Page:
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The Uplifting Bell Ends (AUS)

The Uplifting Bell Ends

Super Giant III

Third Eye Stimuli Records

 

Fragili emozioni convivono con le storie di tutti i giorni. Cronache di quotidiano candore raccontano visioni acid-folk redistribuite in afflati psichedelici, indole colorata, intimismo fatto con cristallo elettro-auditivo.
Album solcato nelle tracce dalle conversazioni registrate al compleanno di James French, lead singer, rumore di piatti, coltelli e forchette, burrito e storielle divertenti. Terzo disco della stravagante saga Super Giant che evolve l’itinerario trascendente in uno spettro armonico, anima jingle jangle, psychedelic wood-wind watercolor.
Epopea divinamente australiana, schizzata in una terra che conserva una narrazione ancora ricca di gesta e passione profetica. Grandi città, spazi immensi, outback, rispecchiano un sogno cavalleresco, gracile e caduco come l’acustica di Steve Howe over Tomorrow, l’essenza di Philip Donovan Leitch, il velato mélange Died Pretty.

Diafani ritornelli ultrasensibili come ‘Sunshine In The Morning’ trafiggono il cuore rurale con il tump-tump Tuckeriano, nel cling-clang a corda vibrano tintinnanti ricordi 60s, scanditi in ‘I’m Not There’, ‘Super Giant’, ‘Heart Of Stone’ e la magica ballata diListen’.

La fiaba metropolitana, deliziosa e bambinesca, raggiunge il suo apice nell’elegia post-naturista di ‘The Butterfly And The Caterpillar’, suoni ad occhi aperti, voce distorta, tabla, piccoli flauti che affrescano la malinconia di un’ode sfumata.

Limpide fantasie sopravvivono tra le percussioni di  Chet Tucker (un caso?..) in ‘Rhiannon’, o la strumentale unplugged di ‘Knight To Remember’ o la dylaniata, tenue, tensione profusa, appesa a ‘When It’s All In Vain’. Album incantato, votato ad un’umile missione filosofica che elargisce perle soniche di rara bellezza.

Band famosa nella sua terra per un’acclamata versione di Wicked Game, cui ridona una caratura sotterranea, soffiando via l’easy listening istantaneo.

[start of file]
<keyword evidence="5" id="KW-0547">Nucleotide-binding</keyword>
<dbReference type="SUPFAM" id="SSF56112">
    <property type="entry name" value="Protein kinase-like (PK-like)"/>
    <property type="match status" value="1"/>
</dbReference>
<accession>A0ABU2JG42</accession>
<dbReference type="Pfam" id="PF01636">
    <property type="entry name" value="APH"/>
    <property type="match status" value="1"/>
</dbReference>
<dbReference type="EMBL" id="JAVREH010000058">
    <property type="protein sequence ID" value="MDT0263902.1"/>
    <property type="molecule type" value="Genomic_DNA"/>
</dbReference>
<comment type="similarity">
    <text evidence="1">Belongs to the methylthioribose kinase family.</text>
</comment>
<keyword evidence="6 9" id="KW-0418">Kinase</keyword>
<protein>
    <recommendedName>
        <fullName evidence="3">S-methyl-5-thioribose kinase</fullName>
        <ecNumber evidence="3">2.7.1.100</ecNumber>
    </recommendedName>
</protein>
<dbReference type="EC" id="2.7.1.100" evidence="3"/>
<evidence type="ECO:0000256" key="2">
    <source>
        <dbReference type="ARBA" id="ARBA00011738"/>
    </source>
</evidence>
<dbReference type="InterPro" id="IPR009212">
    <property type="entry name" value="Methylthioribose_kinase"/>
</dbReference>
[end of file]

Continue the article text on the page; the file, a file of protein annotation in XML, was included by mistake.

Per quanto tempo continueranno le atmosfere rilassate di questa palpitante miscela folk-rock è difficile saperlo. La storia proseguirà, forse, attendendo nuovi refoli animici da Sydney e dall’Australia Centrale.

Sandro Priarone

 

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  1. English translation..

    The Uplifting Bell Ends — Super Giant III (Third Eye Stimuli Records)

    Fragile emotions coexist with everyday stories. Chronicles of daily candor tell acid-folk visions redistributed in psychedelic breaths, colored disposition, intimism made with electro-auditory crystal.
    Album crossed in the tracks by the conversations recorded at James French’s birthday, lead singer, the sound of plates, knives and forks, burritos and funny stories. Third disc of the extravagant Super Giant saga that evolves the transcendent itinerary into a harmonious spectrum, jingle jangle soul, psychedelic wood-wind watercolor.
    Divinely Australian epic, sketched in a land that preserves a narrative still rich in deeds and prophetic passion. Large cities, immense spaces, outbacks, reflect a chivalrous dream, frail and fleeting like the acoustics of Steve Howe over Tomorrow, the essence of Philip Donovan Leitch, the veiled mélange Died Pretty.
    Diaphanous ultra-sensitive refrains such as ‘Sunshine In The Morning’ pierce the rural heart with the Tuckerian tump-tump, in the cling-clang string jingle 60s memories, marked in ‘I’m Not There’, ‘Super Giant’, ‘Heart Of Stone and the magical ballad of Listen’.
    The metropolitan fairy tale, delightful and childish, reaches its peak in the post-naturist elegance of ‘The Butterfly And The Caterpillar’, sounds with open eyes, distorted voice, tabla, small flutes that fresco the melancholy of a nuanced ode.
    Clear fantasies survive between the percussion of Chet Tucker (a case? ..) in ‘Rhiannon’ or the instrumental unplugged of ‘Knight To Remember’ or the dylan-traced tenuous, profuse tension, hanging from ‘When It’s All In Vain’. Enchanted album, devoted to a humble philosophical mission that bestows sonic pearls of rare beauty.
    Band famous in its homeland for an acclaimed version of Wicked Game, to which it restores an underground touch blowing away the instant easy listening.
    How long the relaxed atmospheres of this throbbing folk-rock mixture will continue is difficult to know. The story will continue, perhaps, awaiting new whispers of spirituality from Sydney and Central Australia.

    Sandro Priarone

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